In this second installment of Reason 101’s Guide to creating better patches, I’m going to focus on Performance, Velocity, and how the MBRS (Modulation Bus Routing Section) in Thor relates to both. The focus is to look at new creative ways you can improve how Thor reacts to your playing style and explain some of the reasons why Thor is such a powerhouse of flexibility in this area. Again, I’m not going to be approaching this as a complete guide to every possible performance technique you can accomplish inside Thor, but rather try to outline its flexibility and show you a few key aspects of performance that you should think about as you develop your own patches.
What is Performance?
Performance has less to do with the actual sound than it does with how the sound is played. If sound is the Motor that moves the car, Performance is the route it takes. It adds dynamism, movement, and modulation. And it is just as important as the actual sound you are hearing, or in our case, “creating” inside Thor. Both the sound and the performance of the sound are intrinsically interconnected. Without performance, sound would be very lifeless and dull, devoid of any movement or humanity. In terms of creating a patch in Thor, there are several performance parameters that you can use to determine how the sound is affected (changed or modulated) based on the way the patch is played by the musician. It is up to you, as a sound designer, to select what changes are made to the sound when a key is struck softly versus when the key is struck hard. It is up to you to determine what happens to the sound when the patch is played at different pitches along the keyboard, or when the Mod Wheel is used. And Thor offers an endless variety of ways you can harness the power of performance.
Performance parameters fall into the following categories (note the names in parentheses refer to the different names these performance parameters are given on the front panel of the Thor synth):
- Velocity (or Vel): How soft/slow or hard/fast the keys on your keyboard are initially pressed.
- Keyboard Scale (or “KBD,” or “Key Sync” or “KBD Follow”): The Keyboard register/pitch, or, where you play on the length of the keyboard (from -C2 to G8)
- Aftertouch: Also called “Pressure Sensitivity,” Aftertouch responds to the pressure you place on the keys after they have initially been pressed down.
- Mod (Modulation) Wheel: A unipolar (0 – 127) wheel that is generally used to (but not limited to) control vibrato (pitch wobble), tremolo (amp wobble), or both.
- Pitch Bend: A bipolar (-8,192 – 8,191) wheel that is generally used to (but not limited to) control the pitch of the sound upward or downward.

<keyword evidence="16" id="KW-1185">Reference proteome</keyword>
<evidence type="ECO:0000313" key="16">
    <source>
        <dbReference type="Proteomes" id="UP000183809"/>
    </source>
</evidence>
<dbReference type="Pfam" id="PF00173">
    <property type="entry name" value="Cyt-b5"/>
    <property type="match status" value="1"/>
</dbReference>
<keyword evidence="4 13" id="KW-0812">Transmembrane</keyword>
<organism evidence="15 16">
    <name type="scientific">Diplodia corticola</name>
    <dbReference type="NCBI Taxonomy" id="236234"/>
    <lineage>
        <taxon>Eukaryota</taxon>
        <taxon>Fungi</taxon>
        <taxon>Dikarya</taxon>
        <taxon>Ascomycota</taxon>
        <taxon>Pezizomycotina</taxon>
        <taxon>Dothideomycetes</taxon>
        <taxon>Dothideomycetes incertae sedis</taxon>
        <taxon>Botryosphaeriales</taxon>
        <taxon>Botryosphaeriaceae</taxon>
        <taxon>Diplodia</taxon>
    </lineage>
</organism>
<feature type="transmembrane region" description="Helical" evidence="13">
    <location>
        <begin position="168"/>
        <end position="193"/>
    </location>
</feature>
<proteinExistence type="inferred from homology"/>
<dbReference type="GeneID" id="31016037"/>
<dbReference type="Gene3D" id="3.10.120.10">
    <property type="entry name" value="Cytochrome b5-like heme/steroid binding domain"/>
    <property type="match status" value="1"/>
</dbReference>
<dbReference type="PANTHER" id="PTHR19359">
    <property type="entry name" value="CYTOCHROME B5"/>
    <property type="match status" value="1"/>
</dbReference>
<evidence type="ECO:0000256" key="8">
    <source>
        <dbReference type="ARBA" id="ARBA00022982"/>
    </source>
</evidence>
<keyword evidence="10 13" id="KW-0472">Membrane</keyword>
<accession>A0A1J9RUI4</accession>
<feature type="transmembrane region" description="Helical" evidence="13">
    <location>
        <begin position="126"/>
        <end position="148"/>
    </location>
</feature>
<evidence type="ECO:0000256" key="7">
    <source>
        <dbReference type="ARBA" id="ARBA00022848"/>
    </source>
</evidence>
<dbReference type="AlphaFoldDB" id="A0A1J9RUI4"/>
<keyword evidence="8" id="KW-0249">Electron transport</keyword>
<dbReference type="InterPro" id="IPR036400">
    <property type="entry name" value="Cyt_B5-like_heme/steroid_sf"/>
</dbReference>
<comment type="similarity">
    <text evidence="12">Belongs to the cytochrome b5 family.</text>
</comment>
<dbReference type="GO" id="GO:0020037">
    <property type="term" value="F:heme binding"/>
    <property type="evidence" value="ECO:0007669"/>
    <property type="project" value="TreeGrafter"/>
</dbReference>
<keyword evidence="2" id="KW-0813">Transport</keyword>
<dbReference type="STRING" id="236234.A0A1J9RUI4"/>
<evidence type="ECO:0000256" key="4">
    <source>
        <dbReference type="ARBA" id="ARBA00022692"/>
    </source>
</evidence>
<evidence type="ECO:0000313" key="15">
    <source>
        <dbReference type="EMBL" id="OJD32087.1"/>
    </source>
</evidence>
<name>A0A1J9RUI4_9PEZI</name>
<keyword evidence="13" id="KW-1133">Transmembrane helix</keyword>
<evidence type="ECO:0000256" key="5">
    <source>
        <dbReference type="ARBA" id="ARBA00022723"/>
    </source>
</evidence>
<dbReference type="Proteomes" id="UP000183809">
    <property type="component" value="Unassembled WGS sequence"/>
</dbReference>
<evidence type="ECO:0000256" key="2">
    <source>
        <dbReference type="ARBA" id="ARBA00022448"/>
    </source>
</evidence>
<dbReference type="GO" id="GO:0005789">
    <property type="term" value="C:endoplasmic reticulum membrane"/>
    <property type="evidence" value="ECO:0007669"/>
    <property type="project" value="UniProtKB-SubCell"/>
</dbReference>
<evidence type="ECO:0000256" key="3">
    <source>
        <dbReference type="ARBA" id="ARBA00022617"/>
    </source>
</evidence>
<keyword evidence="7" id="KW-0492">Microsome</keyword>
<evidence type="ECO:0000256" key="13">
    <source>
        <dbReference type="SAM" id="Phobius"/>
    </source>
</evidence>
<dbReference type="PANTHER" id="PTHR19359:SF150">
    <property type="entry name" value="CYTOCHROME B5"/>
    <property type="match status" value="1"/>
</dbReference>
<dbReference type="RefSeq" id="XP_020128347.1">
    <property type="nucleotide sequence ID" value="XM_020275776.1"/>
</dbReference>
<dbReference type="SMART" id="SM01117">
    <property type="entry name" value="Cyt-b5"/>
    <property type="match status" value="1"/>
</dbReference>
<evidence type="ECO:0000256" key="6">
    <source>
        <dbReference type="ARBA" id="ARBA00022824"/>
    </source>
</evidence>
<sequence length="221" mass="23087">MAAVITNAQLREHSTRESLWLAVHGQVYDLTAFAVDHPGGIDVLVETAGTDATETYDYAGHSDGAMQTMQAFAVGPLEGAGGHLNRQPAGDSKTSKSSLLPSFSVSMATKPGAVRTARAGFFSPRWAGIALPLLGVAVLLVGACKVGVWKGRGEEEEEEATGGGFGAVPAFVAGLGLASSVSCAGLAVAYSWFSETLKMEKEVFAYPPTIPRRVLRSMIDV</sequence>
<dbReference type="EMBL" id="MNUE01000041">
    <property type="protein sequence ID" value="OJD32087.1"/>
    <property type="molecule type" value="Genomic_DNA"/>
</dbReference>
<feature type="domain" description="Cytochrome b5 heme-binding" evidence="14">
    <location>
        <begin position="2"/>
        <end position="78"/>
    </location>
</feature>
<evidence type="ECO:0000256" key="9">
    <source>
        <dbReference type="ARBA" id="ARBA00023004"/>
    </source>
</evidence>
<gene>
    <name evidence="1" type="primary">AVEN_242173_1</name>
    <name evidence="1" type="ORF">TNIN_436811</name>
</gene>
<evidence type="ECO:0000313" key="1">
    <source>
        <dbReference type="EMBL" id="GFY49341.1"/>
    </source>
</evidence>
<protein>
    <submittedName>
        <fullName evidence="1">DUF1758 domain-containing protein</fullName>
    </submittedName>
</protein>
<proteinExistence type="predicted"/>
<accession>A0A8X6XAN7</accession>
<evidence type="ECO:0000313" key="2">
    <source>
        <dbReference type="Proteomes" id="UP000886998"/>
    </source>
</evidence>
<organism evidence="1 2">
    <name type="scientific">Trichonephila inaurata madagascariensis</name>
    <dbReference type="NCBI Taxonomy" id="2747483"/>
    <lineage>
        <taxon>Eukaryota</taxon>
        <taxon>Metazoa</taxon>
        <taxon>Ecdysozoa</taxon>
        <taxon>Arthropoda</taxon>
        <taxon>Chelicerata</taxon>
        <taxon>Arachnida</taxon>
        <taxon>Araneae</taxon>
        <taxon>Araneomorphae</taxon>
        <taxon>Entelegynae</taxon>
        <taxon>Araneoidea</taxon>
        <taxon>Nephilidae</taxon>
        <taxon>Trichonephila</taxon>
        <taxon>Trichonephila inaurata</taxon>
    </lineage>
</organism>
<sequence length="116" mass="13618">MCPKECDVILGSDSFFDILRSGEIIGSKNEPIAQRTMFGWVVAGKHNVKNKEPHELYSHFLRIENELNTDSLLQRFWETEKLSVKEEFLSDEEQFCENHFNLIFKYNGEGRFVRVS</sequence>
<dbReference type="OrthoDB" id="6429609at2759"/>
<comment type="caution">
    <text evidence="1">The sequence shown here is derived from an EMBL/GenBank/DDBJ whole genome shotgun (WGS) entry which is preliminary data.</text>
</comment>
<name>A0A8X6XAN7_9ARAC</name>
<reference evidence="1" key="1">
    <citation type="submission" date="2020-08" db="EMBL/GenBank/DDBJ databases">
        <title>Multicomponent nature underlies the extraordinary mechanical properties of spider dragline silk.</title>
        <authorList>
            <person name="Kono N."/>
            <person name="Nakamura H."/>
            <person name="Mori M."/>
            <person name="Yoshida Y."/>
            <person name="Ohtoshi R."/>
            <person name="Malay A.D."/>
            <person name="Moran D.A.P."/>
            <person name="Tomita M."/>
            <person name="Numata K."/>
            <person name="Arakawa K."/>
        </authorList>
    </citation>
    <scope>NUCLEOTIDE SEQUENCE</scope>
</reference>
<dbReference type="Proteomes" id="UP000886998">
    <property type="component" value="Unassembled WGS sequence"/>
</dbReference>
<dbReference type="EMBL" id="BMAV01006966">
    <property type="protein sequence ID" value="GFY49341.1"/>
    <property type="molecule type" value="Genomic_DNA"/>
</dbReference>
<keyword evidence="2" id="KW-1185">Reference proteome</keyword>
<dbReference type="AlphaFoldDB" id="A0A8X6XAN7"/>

- Breath: Used with a breath or wind controller. Breathing into the controller will usually cause the sound to be modulated in some way. And if you’re interested in how a breath controller can be used, check out http://www.ewireasonsounds.com/ and http://www.berniekenerson.com/
- Expression: Usually this parameter is tied to an Expression Pedal, usually found on an organ or piano.
- Sustain Pedal: Usually this parameter is tied to a Sustain Pedal, usually found on an organ or piano.
Note: While performance relates to how the physical instrument / MIDI Controller is played by the musician, any performance parameter can also be programmed or automated in the Main Sequencer in Reason.
While all these parameters can be “turned on” or “turned off” (“implemented” or “not implemented”) in a patch, generally you want to make use of most of these parameters in order to make your patches highly flexible and dynamic. However, I don’t use the Breath, Expression, or Sustain Pedal controls. To my mind, these three controls are very specific, and unless the Musician has a pedal or a wind controller (like a MIDI Flute), they won’t be able to make much use of them. If I were designing a ReFill specifically for a Wind Controller, however, then the Breath parameter would be extremely important and you would probably design most of your patches with this type of control in mind. But for the majority, these controls probably won’t need your attention. And I won’t be discussing them here.
Out of the remaining controls, you can break them down into two groups:
A: Keyboard controls: Velocity, Keyboard Scale, and Aftertouch. These are the Performance parameters that rely on how you play the keys on your MIDI keyboard. Velocity and Keyboard Scale are vital in my opinion. Aftertouch is not as vital, since not every MIDI Keyboard controller can utilize Aftertouch. But many CAN utilize it, and as a designer trying to make your patches stand out, this is one area that can separate your patches from others; making them shine. Note: If your keyboard is not equipped with Aftertouch, you can still test your patches by creating an aftertouch automation lane in the Main Sequencer in Reason, and drawing in your automation. This is true of any of the above Performance parameters. However, this kind of testing can be rather tedious. Better to try and purchase a controller that comes equipped with Aftertouch capability if you can spare the money.